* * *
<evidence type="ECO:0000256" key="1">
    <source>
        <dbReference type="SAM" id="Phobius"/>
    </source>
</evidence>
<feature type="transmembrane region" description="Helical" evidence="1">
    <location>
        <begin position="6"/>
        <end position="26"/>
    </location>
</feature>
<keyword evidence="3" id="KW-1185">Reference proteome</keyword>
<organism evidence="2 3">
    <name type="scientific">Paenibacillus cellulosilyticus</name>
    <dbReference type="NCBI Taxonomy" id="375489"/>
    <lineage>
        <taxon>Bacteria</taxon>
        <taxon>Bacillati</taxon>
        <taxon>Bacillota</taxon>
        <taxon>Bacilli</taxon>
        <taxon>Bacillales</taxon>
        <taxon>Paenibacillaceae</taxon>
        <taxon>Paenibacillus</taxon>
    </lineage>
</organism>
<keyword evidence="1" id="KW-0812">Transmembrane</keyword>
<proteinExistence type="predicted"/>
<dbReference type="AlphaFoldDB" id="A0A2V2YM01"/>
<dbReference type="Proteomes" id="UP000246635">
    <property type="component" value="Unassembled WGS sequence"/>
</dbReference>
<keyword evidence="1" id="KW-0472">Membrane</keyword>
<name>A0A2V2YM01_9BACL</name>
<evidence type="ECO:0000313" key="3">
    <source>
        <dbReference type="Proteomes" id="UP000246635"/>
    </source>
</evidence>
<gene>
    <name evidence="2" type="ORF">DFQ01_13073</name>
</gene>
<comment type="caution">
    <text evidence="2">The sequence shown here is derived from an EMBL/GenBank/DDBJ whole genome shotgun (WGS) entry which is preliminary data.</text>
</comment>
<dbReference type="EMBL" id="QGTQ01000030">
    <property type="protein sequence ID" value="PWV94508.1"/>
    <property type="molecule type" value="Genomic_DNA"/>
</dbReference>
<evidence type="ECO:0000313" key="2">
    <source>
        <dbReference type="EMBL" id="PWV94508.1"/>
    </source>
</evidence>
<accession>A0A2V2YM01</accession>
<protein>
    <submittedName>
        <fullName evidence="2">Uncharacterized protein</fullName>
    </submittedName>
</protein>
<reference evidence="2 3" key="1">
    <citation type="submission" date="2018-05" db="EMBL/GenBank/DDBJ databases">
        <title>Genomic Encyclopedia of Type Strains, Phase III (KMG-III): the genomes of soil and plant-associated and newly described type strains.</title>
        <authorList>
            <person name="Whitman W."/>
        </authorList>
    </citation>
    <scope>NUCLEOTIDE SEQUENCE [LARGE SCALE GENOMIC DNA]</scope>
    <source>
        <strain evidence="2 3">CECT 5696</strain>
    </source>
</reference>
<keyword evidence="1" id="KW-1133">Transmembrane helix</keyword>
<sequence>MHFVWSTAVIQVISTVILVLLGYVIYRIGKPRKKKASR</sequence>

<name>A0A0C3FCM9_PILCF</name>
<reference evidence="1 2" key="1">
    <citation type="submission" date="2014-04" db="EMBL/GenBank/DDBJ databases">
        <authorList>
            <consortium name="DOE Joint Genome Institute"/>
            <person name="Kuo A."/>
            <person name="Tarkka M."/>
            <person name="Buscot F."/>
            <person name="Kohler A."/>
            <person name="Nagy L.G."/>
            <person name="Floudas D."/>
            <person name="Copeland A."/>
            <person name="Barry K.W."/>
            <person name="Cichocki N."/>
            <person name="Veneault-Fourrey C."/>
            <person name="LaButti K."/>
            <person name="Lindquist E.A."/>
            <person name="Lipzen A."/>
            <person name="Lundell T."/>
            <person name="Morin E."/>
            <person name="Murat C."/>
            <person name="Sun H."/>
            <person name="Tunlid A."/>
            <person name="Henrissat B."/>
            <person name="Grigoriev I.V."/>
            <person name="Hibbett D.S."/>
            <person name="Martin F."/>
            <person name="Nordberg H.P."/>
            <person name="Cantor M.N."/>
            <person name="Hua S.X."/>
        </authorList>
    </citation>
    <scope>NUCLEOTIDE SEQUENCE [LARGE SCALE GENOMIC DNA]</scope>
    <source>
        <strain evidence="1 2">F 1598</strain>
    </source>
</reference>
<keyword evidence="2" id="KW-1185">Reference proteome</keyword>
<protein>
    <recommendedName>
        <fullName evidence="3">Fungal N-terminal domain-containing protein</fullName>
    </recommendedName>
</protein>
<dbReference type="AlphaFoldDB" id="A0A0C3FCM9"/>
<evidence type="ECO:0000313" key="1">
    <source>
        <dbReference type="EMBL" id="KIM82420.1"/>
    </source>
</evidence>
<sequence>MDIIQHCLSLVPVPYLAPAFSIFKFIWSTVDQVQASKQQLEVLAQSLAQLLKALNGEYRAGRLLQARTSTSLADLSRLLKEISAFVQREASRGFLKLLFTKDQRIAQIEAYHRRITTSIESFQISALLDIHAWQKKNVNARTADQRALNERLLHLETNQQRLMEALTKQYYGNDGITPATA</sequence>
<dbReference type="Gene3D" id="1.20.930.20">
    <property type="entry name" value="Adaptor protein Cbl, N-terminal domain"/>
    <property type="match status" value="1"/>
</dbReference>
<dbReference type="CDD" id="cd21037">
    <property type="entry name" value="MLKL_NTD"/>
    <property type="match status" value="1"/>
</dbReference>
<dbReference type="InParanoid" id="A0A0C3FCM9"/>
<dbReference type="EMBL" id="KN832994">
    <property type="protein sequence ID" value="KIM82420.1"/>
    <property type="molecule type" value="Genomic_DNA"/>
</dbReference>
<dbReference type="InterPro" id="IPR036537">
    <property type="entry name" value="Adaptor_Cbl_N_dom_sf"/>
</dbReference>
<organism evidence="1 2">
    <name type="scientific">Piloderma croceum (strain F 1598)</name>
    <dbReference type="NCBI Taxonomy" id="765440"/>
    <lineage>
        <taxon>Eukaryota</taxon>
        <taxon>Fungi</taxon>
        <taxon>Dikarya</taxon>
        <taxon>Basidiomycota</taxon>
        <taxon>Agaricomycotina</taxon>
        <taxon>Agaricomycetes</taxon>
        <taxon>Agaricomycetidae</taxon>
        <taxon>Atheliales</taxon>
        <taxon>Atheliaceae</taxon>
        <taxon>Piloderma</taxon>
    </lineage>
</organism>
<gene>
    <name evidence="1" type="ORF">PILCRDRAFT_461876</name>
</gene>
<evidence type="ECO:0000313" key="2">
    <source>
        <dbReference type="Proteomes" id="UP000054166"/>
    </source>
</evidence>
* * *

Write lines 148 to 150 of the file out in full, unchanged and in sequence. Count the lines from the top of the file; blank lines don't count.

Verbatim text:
        <taxon>Agaricomycotina</taxon>
        <taxon>Agaricomycetes</taxon>
        <taxon>Agaricomycetidae</taxon>